Here is a visual history of English Bibles and their historical/philosophical family trees. Note that these studies are works in progress as they were begun a number of years ago and as new translations of the Bible are always being developed.
There are a plethora of different Bible translations available for the Christian to choose from. Some are better and some are worse. All come from a devout desire to make the written word of God accessible to people of all cultures, languages, and walks of life. This is not meant to be an exhaustive overview, but is meant to be more of a snapshot of the available options.
The Revised Version of 1881 and the American Standard Version of 1901: With new archaeological and linguistic evidence available, it was deemed appropriate that the King James Version be revised and reworked. This lead to two versions being published: the Revised and the American Standard Versions in England and America respectively. These reflected both more modern speech and the most current linguistic scholarship of the day.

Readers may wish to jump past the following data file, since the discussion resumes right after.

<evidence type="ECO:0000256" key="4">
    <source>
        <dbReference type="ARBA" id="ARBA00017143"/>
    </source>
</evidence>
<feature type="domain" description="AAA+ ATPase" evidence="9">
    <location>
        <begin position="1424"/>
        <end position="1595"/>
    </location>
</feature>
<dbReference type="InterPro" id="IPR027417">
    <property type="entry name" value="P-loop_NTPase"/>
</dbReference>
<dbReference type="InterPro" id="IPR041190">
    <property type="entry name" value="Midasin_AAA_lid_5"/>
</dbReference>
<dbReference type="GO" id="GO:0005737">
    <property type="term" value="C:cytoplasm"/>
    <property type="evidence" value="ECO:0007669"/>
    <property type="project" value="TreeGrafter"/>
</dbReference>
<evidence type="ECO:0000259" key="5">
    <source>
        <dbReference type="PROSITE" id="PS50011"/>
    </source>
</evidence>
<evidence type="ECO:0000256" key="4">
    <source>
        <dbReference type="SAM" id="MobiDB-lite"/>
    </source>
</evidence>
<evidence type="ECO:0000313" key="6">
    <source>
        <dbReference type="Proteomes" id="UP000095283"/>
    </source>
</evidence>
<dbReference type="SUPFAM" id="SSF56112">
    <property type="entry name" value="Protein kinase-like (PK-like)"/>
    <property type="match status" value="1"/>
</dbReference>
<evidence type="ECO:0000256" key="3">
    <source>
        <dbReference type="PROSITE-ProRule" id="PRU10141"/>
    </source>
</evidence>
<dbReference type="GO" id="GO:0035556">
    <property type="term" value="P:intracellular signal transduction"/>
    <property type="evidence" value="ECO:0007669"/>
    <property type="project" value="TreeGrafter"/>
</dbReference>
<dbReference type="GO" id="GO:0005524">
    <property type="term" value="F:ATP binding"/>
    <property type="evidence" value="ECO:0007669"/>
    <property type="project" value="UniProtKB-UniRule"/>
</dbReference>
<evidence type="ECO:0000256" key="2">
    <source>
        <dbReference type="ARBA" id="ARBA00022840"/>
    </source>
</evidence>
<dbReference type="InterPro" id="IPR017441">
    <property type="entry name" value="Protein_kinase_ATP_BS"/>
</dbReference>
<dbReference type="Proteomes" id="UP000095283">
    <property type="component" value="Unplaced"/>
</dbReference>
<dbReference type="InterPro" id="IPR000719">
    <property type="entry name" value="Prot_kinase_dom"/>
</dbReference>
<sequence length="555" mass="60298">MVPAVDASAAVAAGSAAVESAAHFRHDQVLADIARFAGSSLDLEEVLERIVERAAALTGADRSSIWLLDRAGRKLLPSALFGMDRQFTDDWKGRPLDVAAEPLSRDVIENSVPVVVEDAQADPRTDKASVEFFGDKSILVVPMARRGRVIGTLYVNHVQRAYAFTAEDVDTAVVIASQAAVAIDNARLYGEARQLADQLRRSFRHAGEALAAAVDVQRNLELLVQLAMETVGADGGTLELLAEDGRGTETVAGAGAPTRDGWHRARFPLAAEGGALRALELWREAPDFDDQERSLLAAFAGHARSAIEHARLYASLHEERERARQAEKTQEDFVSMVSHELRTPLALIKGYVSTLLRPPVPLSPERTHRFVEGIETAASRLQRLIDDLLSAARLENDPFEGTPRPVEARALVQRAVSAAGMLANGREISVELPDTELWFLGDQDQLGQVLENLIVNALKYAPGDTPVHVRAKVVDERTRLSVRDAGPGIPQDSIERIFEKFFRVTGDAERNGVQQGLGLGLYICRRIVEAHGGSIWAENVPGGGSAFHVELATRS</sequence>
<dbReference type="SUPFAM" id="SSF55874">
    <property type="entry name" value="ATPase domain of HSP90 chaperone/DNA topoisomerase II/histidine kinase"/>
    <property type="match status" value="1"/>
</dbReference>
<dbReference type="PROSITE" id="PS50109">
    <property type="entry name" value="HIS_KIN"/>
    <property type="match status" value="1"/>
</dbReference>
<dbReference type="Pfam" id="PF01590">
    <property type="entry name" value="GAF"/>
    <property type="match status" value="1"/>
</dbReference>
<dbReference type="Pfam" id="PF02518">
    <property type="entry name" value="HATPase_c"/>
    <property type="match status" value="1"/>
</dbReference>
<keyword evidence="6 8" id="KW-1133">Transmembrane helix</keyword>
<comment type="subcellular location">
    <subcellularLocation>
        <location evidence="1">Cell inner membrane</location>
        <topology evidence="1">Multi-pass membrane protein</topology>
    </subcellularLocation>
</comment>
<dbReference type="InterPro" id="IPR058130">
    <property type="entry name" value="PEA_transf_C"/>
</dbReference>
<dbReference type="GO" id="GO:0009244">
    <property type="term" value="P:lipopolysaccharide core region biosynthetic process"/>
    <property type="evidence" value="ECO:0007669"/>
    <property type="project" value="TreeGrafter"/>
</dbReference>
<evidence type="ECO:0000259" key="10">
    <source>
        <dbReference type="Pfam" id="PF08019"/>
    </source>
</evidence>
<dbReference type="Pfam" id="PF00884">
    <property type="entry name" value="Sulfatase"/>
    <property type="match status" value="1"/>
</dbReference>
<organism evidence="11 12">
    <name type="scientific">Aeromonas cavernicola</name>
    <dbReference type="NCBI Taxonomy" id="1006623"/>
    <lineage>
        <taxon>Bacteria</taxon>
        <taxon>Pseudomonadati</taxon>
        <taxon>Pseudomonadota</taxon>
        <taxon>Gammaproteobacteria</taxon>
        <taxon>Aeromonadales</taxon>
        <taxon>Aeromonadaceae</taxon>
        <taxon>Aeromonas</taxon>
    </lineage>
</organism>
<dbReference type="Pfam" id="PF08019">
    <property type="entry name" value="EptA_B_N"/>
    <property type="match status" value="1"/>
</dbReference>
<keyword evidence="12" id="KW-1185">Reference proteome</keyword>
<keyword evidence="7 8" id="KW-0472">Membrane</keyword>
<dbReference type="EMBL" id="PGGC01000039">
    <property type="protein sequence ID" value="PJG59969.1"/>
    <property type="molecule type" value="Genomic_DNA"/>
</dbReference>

Scofield Bible: In 1909, Cyrus Scofield published the King James Version of the Bible with his own footnotes much in the same way as the earlier Geneva Bible had done. Scofield was a Congregationalist pastor but had been ordained in the Southern Presbyterian church (although he never served a Presbyterian congregation). Scofield was a dispensationalist in this theology, which set him apart from the Covenantal theology of his Reformed heritage. This becomes quite apparent when you begin to study his notes on the Second Coming of Christ. It is important that the Christian be aware of his biases before committing to the use of his notes. Regardless of your theological bias, Scofield’s theology has had a tremendous influence on the American church. His influence is can especially be seen in the Southern Baptist church and in the literature of the Moody Bible Institute.